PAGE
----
backgroundView.addSubview(containerView1)

containerView1.constrainWidth(200)
containerView1.constrainHeight(200)
containerView1.constrainVerticalSpacing(toView: topLeftView, constant: 100)
containerView1.constrainLeadingSpaceToContainer(10)

// view that will adapt to containerView1
let containerView2 = UIView()
containerView2.backgroundColor = .black
containerView1.addSubview(containerView2)

containerView2.fillContainer(40)

// view that that despite being inside containerView2, will adapt to containerView1
let containerView3 = UIView()
containerView3.backgroundColor = .orange
containerView3.alpha = 0.5
containerView2.addSubview(containerView3)

// here, even though containerView2 is the container for containerView3, we can make a relation to containerView1 since it the the superview of containerView2
containerView3.fill(view: containerView1, constant: 20)

The final result would be something similar to the following image:

example1

In some other cases we need to create our views programmatically because their number might be dynamic depending on some business logic. On the next example you can see 2 UIView class methods that allow to add constraints to an Array of UIViews with one single function call:

let dynamicNumberOfViews = 5
var dynamicViews = [UIView]()

for _ in 0..<dynamicNumberOfViews {

    let newView = UIView()
    newView.backgroundColor = .blue
    dynamicViews.append(newView)
    self.view.addSubview(newView)

    // add constraints
    newView.constrainHeight(50)
    newView.constrainTopSpaceToContainer(15)
}

// as you can see here, these methods are not called on some UIView instance but are UIView class methods
UIView.constrainEqualWidth(dynamicViews)
UIView.constrainEqualHorizontalSpacing(dynamicViews, constant: 30)

dynamicViews.first?.constrainLeadingSpaceToContainer(15)
dynamicViews.last?.constrainTrailingSpaceToContainer(15)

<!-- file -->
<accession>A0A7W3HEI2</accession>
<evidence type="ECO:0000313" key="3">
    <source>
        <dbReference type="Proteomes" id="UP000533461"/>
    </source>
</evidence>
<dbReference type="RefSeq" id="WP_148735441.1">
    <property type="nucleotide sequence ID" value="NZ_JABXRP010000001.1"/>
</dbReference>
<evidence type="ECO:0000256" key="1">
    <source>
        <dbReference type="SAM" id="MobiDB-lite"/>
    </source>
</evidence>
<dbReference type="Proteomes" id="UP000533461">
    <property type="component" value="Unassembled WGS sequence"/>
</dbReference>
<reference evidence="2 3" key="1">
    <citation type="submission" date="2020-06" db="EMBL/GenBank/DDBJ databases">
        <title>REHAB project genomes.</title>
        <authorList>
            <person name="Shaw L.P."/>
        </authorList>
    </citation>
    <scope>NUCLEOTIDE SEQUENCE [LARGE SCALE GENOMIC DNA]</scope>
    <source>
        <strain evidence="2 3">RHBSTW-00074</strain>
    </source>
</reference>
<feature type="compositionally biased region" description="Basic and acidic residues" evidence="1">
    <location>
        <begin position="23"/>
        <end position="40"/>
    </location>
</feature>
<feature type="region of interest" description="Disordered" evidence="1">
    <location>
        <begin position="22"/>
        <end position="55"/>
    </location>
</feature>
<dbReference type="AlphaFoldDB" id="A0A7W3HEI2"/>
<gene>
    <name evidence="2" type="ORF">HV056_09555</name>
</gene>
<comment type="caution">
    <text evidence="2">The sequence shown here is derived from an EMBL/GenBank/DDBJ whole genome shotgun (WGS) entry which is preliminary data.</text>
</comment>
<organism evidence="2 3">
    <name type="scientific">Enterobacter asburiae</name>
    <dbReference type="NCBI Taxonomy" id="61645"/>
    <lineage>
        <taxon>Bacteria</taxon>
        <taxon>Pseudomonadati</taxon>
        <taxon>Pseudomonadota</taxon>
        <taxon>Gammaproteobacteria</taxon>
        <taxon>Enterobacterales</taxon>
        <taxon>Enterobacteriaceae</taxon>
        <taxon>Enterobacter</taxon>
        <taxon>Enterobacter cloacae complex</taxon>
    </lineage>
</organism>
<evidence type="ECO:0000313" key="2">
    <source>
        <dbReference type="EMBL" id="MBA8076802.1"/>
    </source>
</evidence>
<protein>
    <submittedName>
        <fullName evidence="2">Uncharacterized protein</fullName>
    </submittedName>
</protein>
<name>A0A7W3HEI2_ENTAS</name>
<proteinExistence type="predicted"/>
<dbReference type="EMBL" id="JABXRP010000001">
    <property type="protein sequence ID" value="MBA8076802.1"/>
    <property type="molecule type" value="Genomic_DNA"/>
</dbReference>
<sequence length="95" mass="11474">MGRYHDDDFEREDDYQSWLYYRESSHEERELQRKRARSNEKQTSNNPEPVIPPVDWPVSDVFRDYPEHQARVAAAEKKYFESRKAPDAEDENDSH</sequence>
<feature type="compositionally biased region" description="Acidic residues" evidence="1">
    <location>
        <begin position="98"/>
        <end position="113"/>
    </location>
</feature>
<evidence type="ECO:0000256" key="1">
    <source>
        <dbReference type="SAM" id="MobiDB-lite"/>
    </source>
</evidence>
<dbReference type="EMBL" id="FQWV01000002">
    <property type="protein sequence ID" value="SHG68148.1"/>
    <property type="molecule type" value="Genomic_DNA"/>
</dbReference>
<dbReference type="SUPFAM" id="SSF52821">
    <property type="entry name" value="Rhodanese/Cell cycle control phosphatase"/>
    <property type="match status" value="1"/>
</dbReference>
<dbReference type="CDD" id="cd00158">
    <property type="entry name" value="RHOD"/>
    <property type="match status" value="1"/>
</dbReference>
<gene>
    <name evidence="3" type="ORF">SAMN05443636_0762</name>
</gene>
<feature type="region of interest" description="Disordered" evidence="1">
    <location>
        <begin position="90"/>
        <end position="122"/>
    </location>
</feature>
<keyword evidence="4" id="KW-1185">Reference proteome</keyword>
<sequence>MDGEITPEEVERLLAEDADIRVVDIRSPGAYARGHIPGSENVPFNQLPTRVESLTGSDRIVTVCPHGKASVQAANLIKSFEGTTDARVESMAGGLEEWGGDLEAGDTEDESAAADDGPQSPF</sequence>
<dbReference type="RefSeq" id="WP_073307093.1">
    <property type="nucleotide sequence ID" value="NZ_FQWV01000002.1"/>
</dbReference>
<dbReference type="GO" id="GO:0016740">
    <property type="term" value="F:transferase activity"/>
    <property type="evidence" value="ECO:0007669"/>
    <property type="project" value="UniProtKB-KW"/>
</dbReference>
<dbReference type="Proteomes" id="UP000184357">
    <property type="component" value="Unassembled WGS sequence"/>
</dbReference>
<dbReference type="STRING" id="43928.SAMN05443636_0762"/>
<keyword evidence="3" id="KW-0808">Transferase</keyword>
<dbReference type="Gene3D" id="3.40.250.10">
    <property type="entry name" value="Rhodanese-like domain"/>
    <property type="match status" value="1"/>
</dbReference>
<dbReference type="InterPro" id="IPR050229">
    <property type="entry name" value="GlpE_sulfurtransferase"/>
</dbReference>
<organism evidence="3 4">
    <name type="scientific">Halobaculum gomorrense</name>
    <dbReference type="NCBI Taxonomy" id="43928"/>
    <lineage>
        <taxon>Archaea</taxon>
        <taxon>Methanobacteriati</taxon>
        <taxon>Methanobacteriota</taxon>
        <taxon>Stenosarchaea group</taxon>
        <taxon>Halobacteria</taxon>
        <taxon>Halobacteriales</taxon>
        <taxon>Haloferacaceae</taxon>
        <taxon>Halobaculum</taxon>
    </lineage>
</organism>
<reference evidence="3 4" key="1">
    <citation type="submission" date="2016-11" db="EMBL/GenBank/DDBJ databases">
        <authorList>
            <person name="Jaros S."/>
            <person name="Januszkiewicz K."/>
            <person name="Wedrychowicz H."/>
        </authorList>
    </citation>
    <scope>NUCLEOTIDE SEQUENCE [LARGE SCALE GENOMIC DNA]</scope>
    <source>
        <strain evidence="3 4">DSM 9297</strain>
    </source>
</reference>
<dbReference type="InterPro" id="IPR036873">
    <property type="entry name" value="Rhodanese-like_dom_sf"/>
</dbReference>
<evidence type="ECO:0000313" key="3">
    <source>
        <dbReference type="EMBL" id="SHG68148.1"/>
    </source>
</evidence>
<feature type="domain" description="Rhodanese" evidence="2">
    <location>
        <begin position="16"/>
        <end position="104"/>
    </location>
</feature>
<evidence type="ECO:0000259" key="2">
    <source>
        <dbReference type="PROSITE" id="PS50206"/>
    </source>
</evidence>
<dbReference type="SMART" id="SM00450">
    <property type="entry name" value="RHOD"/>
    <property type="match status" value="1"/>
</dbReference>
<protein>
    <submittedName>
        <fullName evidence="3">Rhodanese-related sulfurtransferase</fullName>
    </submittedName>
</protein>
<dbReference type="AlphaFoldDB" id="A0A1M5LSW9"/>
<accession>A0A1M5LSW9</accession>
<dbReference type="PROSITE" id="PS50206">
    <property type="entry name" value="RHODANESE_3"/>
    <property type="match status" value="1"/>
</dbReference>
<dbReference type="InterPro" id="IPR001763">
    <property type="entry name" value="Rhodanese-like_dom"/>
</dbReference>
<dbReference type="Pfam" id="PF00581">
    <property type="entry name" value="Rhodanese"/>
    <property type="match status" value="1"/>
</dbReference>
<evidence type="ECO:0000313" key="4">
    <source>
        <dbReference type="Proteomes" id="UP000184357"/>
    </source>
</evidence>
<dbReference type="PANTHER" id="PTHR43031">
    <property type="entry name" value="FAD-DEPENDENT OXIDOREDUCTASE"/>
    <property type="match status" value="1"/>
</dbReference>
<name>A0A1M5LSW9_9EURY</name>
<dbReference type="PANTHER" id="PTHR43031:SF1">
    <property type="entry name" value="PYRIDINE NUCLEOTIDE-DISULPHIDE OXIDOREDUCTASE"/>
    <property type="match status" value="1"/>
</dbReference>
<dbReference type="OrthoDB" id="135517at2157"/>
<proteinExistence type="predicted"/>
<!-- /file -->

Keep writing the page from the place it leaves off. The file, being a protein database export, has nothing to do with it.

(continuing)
This would create a view like the following:

example2

All these examples can be found on the repository "Examples" project.

Structure

The main types of constraints you can add are the following:

  • Leading
  • Trailing
  • Top
  • Bottom
  • Width
  • Height
  • Center (Middle/Vertical/Horizontal)
  • Fill
  • Spacing (Vertical/Horizontal)

In almost all the methods you can specify several parameters like constant, multiplier, relation or priority. However, for an easy code reading and avoid boilerplating, the general rule is that all the parameters have default values.

This means that for the most regular cases, if for instance you want to constrain the view top to the container, you can do the following:

myView.constrainTopSpaceToContainer()

But you can also specify a constant if you want to add a margin:

myView.constrainTopSpaceToContainer(20)

However, if you want to specify the other parameters like the NSLayoutRelation or UILayoutPriority you can also do the following in only one line:

myView.constrainTopSpaceToContainer(20, relation: .greaterThanOrEqual, priority: UILayoutPriorityRequired, multiplier: 0.7)

Author

If you want to get in touch, reach me on twitter: @fabioacalmeida

License

FAAutoLayout is available under the MIT license. See the LICENSE file for more info.

Latest podspec

{
    "name": "FAAutoLayout",
    "version": "0.4.1",
    "summary": "A simple and intuitive way to create NSLayoutConstraints programmatically",
    "homepage": "https://github.com/fabioalmeida/FAAutoLayout",
    "license": {
        "type": "MIT",
        "file": "LICENSE"
    },
    "authors": {
        "fabioalmeida": "[email protected]"
    },
    "source": {
        "git": "https://github.com/fabioalmeida/FAAutoLayout.git",
        "tag": "0.4.1"
    },
    "social_media_url": "https://twitter.com/fabioacalmeida",
    "platforms": {
        "ios": "8.0"
    },
    "pod_target_xcconfig": {
        "SWIFT_VERSION": "4.0"
    },
    "source_files": "FAAutoLayout/Classes/**/*",
    "pushed_with_swift_version": "4.0"
}